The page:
Inhibition, mental set shifting, and memory updating are related to math skills in preschool children. These meta-analytic findings from a research project led by the Luxembourg Centre for Educational Testing and the University of Oslo were published in the Psychological Bulletin.
Would you follow the squirrel?
Imagine you’re sitting in your first-grade math class while there is an orange squirrel jumping from branch to branch just outside the classroom window. Will you watch the little animal doing its breakneck acrobatics or would you stay focus on your subtraction task? Most children would probably follow the squirrel. Those who had the urge to watch it but nevertheless stayed on the math task, have just experienced inhibition. Inhibition is the ability to deliberately override a dominant or automatic response when needed. When you think back to your school years, this is needed, for instance, in learning math whenever the correct answer to the question is not obvious, and the task requires thorough thinking. Inhibition is also important to remain focused and persistent, and to avoid distractions. Besides inhibition, mental set shifting comes in handy, when you need to switch between different math tasks. For example, such as between adding and subtracting. Further, updating of the working memory (aka short time memory) is key to manipulate information we have just learned. It is the capacity to hold the results of a math task in our memory to do further calculations with it. Inhibition, mental set shifting and memory updating are three psychological mechanisms called executive functions.
Executive functions and math skills
These three executive functions—inhibition, shifting, and updating—are linked to achievement in school subjects, specifically in math. Students who perform low on tests of executive functions tend to perform worse in math tests as well. Because math skills predict not only school success but also success later in life (such as job success, see e.g., The predictive validity of cognitive ability tests: A UK meta-analysis), it is interesting to know how exactly executive functions and math skills are associated, preferably before children enter schools.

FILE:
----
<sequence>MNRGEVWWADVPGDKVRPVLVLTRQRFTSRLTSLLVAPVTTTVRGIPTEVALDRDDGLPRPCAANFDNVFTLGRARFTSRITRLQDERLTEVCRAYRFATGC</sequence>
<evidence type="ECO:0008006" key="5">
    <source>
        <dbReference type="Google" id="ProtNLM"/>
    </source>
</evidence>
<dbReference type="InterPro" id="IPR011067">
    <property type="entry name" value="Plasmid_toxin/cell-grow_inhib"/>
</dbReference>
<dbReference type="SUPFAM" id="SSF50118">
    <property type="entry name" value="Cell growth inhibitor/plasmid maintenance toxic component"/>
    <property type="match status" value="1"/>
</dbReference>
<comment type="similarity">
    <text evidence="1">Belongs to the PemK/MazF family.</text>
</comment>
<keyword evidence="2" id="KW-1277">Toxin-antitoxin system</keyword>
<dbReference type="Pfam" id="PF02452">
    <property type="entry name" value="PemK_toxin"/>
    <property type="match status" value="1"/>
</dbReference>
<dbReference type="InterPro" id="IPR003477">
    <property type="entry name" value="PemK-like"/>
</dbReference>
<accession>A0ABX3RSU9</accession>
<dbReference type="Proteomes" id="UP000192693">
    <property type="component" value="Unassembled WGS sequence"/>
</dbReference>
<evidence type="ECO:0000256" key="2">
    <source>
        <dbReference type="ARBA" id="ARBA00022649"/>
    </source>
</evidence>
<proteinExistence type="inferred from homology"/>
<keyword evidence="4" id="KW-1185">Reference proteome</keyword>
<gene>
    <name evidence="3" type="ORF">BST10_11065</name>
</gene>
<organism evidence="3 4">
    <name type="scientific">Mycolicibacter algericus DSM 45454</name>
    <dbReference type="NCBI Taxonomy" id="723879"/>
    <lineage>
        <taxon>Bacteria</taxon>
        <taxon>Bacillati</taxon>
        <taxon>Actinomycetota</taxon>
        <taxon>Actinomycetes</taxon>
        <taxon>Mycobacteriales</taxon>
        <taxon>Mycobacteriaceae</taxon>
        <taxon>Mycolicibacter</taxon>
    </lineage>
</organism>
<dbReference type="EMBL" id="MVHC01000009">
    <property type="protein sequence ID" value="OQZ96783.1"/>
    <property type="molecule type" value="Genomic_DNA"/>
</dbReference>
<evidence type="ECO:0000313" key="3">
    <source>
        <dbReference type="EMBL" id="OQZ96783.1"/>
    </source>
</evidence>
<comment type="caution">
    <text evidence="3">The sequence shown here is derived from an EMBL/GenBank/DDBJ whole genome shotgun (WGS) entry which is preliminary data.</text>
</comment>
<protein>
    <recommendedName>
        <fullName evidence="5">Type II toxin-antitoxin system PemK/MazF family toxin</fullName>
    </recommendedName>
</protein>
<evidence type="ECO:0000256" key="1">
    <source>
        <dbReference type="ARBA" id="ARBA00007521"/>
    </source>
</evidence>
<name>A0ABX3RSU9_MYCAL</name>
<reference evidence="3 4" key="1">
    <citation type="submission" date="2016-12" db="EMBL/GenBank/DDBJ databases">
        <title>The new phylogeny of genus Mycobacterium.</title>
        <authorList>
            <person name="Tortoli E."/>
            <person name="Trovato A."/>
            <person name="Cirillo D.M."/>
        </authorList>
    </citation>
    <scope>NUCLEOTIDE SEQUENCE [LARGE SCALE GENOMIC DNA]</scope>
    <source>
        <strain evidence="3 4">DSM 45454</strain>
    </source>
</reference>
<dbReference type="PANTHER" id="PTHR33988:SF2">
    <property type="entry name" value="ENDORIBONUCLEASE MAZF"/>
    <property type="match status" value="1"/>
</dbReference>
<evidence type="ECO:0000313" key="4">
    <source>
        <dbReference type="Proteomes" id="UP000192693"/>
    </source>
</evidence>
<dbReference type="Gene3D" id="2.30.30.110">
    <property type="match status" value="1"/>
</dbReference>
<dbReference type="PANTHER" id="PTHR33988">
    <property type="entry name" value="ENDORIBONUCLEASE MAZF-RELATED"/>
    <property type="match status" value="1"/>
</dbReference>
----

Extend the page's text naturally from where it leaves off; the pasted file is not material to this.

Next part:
Synthesizing 363 research results from 30481 preschool children
In a project from the of the Faculty of Humanities, Education and Social Sciences University of Luxembourg with the University of Oslo, Valentin Emslander focused on preschool children. The earlier in life we invest in children, the greater is the positive change we can promote. The team reviewed over 4000 scientific articles on the topic and finally compiled 363 results from 30481 preschool children from around the world. Combining prior study results is frequently done in political or educational decision-making to find developmental trends and to increase the accuracy and certainty in our findings corroborated by a large number of children. The combined findings showed that children who can inhibit being distracted, shift easily between different tasks, and update the information they have just learned score high on math tests. The researchers also found evidence that inhibition, shifting, and updating are equally important for math skills. Finally, they discovered that the executive functions–math link depends on how exactly these skills were measured. Their findings can help create interventions for children struggling with math learning and stimulate new research questions. Willing to go further, the team is now investigating how the link between executive functions and math skills changes with age.
Psychological BulletinPublished in the
The paper was recently published in one of the most prestigious publication outlets for psychological research: the Psychological Bulletin. The journal has been consistently ranked in the top four of over 1300 research journals in the field of psychology over the past decade and is the most cited journal of the American Psychological Association.
“It hasn’t quite sunk in yet that our research is published in such a major outlet”, admits Valentin Emslander. He adds: “I am incredibly happy to help shine a light on this fascinating area of research. It is important we investigate children’s math learning processes as they are key for children’s further success not only in school but also in life at large. The earlier we invest in children, the greater are the benefits from it. That is one of the reasons our findings are so important for research and practice.”